'Black day': Hundreds rally in Jordan over 'treasonous' gas deal with Israel
Crowds of Jordanian protesters chanted "treason, treason" as they marched through the centre of Amman on Friday, after the Middle Eastern kingdom began receiving its first imports of gas from Israel's Leviathan field.
"It's a black day, a catastrophe for Jordan," said Hisham Bustani, a coordinator for the protest movement, adding that the government had signed a deal that would light the country's streets with gas "stolen from occupied Palestine".
On 1 January, Texas-based Noble Energy began pumping the first supplies of Israeli gas from the field to Jordan for an experimental three-month period, according to the terms of a deal Jordan's National Electricity Company (NEPCO) struck with Noble Energy Inc in 2016.
The supplies, from Israel's largest offshore natural gas field Leviathan, are expected to run until 2035.
'This deal is against the will of the Jordanian people'
- Aya, demonstrator
The Jordanian government said after signing the agreement that securing stable energy prices for the next decade could achieve annual savings of at least $500m annually and help reduce a chronic budget deficit.
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Energy-dependent Jordan imports about 95 percent of its energy needs with demand for electricity rising by six to seven percent annually.
According to the agreement, the overall cost for Jordan stands at $10bn, with Israel receiving $8bn of that for supplying 300 million cubic metres of gas daily for a period of 15 years.
Bustani told Middle East Eye that, according to the deal, Israel would be the sole beneficiary, allowing it to turn into a potential energy exporter. Meanwhile, Jordan would be locked into buying 40 percent of its energy needs from its erstwhile enemy.
"This deal was forced [on Jordan] by the US in order to support Israel, and to support American companies who have interests in gas," he said.
The deal would have been particularly valuable to the US-based Noble Energy and Israel's Delek Group, which had yet to produce any gas from Leviathan since it was discovered in 2010.
Companies typically require agreements to be made in advance of producing gas from fields because they are so expensive to develop, so the Jordan deal would have made further deals on the field more likely.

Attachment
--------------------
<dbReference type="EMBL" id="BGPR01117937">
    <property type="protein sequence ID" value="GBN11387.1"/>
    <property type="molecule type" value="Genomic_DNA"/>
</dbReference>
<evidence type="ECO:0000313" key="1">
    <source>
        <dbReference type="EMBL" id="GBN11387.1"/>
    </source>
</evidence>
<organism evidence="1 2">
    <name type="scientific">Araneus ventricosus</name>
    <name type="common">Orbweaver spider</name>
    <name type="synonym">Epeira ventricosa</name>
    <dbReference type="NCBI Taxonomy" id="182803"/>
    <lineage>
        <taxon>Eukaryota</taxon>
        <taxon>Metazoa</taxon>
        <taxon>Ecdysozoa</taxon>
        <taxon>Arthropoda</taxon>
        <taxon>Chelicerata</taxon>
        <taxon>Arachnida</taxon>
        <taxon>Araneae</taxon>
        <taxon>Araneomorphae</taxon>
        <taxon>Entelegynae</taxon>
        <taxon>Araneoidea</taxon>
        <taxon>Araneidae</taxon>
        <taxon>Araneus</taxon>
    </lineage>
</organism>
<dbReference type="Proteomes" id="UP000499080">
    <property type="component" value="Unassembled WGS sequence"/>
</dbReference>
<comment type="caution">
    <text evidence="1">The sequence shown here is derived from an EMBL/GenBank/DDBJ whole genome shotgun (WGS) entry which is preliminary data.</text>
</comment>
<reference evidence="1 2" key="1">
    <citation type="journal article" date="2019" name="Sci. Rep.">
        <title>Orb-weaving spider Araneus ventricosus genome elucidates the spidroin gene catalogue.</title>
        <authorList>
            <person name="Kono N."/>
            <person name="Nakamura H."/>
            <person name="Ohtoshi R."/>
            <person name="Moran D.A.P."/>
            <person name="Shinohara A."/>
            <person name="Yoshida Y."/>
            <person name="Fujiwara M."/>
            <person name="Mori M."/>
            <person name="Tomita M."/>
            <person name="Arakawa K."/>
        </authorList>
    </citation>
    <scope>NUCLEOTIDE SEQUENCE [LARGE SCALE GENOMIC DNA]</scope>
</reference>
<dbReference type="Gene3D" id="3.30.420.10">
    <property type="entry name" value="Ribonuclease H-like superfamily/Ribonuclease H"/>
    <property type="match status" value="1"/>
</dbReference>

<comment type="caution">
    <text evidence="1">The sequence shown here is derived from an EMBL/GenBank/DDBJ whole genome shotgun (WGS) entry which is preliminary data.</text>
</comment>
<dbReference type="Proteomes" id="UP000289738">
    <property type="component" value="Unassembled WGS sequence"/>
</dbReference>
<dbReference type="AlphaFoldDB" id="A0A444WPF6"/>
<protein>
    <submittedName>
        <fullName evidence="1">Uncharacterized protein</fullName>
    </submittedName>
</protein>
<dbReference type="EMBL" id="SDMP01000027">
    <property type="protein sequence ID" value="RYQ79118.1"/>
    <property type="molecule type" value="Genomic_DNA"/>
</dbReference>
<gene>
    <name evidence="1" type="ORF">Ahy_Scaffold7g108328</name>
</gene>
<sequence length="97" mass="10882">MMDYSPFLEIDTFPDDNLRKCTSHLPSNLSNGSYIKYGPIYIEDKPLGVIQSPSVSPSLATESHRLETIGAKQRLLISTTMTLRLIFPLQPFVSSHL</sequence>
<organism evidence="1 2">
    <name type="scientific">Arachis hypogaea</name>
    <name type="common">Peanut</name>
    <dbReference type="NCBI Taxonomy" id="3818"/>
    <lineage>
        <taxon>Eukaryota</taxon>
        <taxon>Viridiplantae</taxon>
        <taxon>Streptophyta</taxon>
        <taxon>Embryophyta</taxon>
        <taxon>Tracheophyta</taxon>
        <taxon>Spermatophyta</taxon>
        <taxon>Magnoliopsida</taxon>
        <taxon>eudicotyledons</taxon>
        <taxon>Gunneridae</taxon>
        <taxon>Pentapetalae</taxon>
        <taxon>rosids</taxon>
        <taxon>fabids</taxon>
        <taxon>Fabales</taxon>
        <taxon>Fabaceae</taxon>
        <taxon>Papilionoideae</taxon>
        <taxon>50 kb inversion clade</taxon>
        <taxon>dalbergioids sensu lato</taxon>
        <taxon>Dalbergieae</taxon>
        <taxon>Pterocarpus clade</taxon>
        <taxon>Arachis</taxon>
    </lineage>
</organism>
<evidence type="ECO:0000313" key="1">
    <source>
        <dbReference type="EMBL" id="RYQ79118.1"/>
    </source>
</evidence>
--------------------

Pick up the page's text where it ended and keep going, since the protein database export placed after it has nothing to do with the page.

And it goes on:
'The government is deaf and mute'
Aya, a 26-year-old demonstrator, told MEE that she feared the deal could lead to attempts to normalise ties with Israel.
"As a tax-paying citizen, I don't want our money to be shared with the Israeli occupiers who are killing our people in Palestine," she said.
"This deal is against the will of the Jordanian people."
Nearby, a group of protesters chanted: "This government is selling out the people and is forcing on us the biggest guilt."
Last month, 58 MPs requested an "urgent" draft law be formulated that scrapped the gas deal with Israel.
However, an MP told MEE that the law never saw the light of day as it was deliberately buried.
"The government has not listened to the MPs," Ahmad Raqa, a member of the Islamist Islah party told MEE.
"We did our duty as a parliament, and the government should have carried out our decision. But the government is deaf and mute and is unable to listen to the parliamentarian's calls or the aspiration of the people, who are unanimous in their rejection of this shameful deal."
Despite the frequent protests against the import of Israeli gas, Jordan set aside $15m in its 2018 budget to build a pipeline on Jordanian land.
The pipeline goes to Israel through the northern province of Mafraq and distributes the gas to the country's power plants for electricity generation.
Since Israel discovered gas off its coast a little over a decade ago, Tamar is the only field to have produced gas for commercial consumption. It currently supplies nearly all of Israel's gas. Its only non-domestic customers are Jordan's state-owned Arab Potash Company and its affiliate Jordan Bromine.
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